Website monitoring using Google Sheets and Apps Script

In this tutorial, I will show you how to monitor your website using Apps Script. If you maintain a website, it is important to monitor it periodically to check if it is still up and working correctly. Doing this manually can be tedious and you might forget to check your website regularly.

There are many website monitoring services available that will help you automate this process but it is very easy to implement a simple website uptime monitoring solution using just a few lines of Apps Script code. In this tutorial, I'll show you how simple it is to set this up.


This tutorial assumes that you're familiar with both Google Sheets and Apps Script. If you're new to Apps Script, I've written a detailed tutorial on learning to code with Google Sheets and Apps Script.

In addition, this tutorial assumes that you're familiar with:

3 steps to implement a website monitoring solution using Google Sheets and Apps Script

Step 1 — Create a Google Sheets spreadsheet to track the website's status over time

Create a Google Sheets spreadsheet to track your website's status over time.

The code we will write in step #2 will assume that your spreadsheet has a sheet called Data containing three columns:

  • Date: The date when the status of your website was checked.

  • Status: The status code returned by your website when the Apps Script code tried to load it.

  • Load time: The time taken for your website to load in milliseconds.

Screenshot of a Google Sheets spreadsheet.

Step 2 — Use Apps Script to check if the website is up and record this information in your spreadsheet

The next step is to create an Apps Script function to check whether your website is up or not and record this information in your spreadsheet.

The function checkWebsiteStatus() uses UrlFetchApp to try loading your website and records the response code it receives in the spreadsheet.

It also tracks the number of milliseconds that elapsed between when it starts the UrlFetchApp call and when it receives the response code. This can be used as a proxy for how quickly your website loads. This assumes that the Apps Script code that powers the UrlFetchApp feature is stable and it does not become slower or faster over time.

Finally, if a response code other than 200 is received, an error notification is sent via email to notify someone who can investigate the potential issue further.

function checkWebsiteStatus() {
  let url = "<WEBSITE_URL>";

  // Record time so we can track how long the website
  // takes to load.
  let start = new Date();
  let response = UrlFetchApp.fetch(url, {muteHttpExceptions: true});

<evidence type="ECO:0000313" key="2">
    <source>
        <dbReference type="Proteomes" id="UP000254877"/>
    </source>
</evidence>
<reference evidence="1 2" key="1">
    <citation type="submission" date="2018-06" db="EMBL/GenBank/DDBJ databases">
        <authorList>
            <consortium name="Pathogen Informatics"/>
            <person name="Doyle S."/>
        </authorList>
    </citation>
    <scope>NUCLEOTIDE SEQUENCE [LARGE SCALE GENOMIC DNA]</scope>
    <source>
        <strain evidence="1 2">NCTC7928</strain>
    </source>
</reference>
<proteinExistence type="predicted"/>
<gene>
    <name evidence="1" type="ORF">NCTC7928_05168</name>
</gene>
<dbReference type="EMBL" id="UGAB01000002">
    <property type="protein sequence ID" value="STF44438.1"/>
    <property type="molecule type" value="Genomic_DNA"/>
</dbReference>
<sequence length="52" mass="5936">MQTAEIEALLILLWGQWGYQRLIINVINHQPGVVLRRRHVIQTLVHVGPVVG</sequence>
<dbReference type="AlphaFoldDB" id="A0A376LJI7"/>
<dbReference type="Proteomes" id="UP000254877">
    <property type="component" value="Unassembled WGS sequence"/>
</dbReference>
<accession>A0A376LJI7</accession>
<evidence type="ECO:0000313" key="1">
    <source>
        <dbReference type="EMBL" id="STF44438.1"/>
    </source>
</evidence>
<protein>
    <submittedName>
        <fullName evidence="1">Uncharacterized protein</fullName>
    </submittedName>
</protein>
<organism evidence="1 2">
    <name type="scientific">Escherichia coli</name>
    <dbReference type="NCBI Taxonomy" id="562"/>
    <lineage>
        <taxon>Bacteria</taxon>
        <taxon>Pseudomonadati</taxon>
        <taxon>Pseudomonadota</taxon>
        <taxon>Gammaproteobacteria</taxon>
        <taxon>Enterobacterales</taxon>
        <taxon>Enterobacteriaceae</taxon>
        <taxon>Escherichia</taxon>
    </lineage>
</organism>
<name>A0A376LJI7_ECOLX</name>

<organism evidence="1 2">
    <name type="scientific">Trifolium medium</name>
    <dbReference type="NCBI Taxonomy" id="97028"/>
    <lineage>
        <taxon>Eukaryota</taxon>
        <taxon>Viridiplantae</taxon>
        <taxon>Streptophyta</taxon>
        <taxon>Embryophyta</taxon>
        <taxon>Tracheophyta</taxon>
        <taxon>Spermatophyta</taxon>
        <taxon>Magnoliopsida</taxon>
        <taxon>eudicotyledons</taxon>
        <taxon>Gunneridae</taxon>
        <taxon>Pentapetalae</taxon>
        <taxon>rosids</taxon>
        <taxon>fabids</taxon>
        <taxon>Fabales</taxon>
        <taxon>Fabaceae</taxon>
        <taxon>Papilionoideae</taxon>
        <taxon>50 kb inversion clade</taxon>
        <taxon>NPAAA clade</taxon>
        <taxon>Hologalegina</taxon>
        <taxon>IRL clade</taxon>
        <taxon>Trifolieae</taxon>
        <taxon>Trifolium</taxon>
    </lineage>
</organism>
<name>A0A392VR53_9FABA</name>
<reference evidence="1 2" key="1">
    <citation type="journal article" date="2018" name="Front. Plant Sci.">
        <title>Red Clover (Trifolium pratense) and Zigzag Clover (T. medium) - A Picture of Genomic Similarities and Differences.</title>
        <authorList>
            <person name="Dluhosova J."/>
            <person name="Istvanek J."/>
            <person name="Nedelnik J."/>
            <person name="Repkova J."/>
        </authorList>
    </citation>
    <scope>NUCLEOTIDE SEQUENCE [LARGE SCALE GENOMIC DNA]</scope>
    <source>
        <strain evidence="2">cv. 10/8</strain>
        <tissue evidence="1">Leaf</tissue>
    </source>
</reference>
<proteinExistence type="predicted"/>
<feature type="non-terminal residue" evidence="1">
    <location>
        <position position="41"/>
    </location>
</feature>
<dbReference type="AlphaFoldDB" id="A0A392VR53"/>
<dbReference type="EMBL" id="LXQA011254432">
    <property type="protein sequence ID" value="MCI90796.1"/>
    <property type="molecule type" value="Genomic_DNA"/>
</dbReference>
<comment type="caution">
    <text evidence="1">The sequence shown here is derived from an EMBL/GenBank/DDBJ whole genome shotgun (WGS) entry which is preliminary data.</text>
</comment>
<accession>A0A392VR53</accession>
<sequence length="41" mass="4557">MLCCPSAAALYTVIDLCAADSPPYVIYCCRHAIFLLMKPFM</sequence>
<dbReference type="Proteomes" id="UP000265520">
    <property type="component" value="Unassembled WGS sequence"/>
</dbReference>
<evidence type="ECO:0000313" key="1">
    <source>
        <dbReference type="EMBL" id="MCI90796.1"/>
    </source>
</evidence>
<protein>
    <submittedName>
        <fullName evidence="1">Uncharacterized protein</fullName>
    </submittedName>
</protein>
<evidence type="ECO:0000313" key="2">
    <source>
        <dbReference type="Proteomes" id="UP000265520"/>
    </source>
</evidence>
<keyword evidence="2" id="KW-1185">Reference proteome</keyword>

let end = new Date();

  let responseCode = response.getResponseCode();
  let loadTimeMs = end - start;

  // Record a log of the website's status to the spreadsheet.
  SpreadsheetApp.getActive().getSheetByName("Data").appendRow([start, responseCode, loadTimeMs]);

  // Send email notification if 
  if(response.getResponseCode() != 200) {
    let email = "<EMAIL_ADDRESS>";
    let subject = "[ACTION REQUIRED] Website may be down - " + new Date();
    let body = `The URL ${url} may be down. Expected response code 200 but got ${responseCode} instead.`;
    MailApp.sendEmail(email, subject,body);

Try running the function checkWebsiteStatus() and confirm that it is working correctly. If the function works, you should see a new row in your spreadsheet with the results of the check.

Screenshot of a Google Sheets spreadsheet.

Step 3 — Set up a time-based trigger to periodically monitor the website's status

The final step is to run the function checkWebsiteStatus() periodically to monitor your website's status. To do this, we will set up a time-based trigger. The function setUpTrigger() below creates a trigger that runs the function checkWebsiteStatus() every four hours. If you want it to run more frequently, feel free to adjust the interval based on your use case.

function setUpTrigger() {
  let triggers = ScriptApp.getProjectTriggers();

  // Do not set up a duplicate trigger
  if(triggers.length > 0) {

  // Set up a time based trigger to check status every
  // four hours.

Run the function to set up the trigger. Once it runs, you should see the trigger it created listed on your script's triggers page (select the alarm clock symbol on the left navigation bar to open the triggers page).

Screenshot of the triggers page that lists the triggers associated with an Apps Script script.

You can confirm that the trigger is configured correctly by editing it (select the pencil icon to edit).

Screenshot of the triggers UI in Apps Script.

When you complete step 3, you've successfully completed this tutorial. You'll receive email notifications whenever your website doesn't return a HTTP 200 response code.


You learned how to implement a simple website monitoring system using Google Sheets and Apps Script. Hope you found this tutorial helpful. Thanks for reading!

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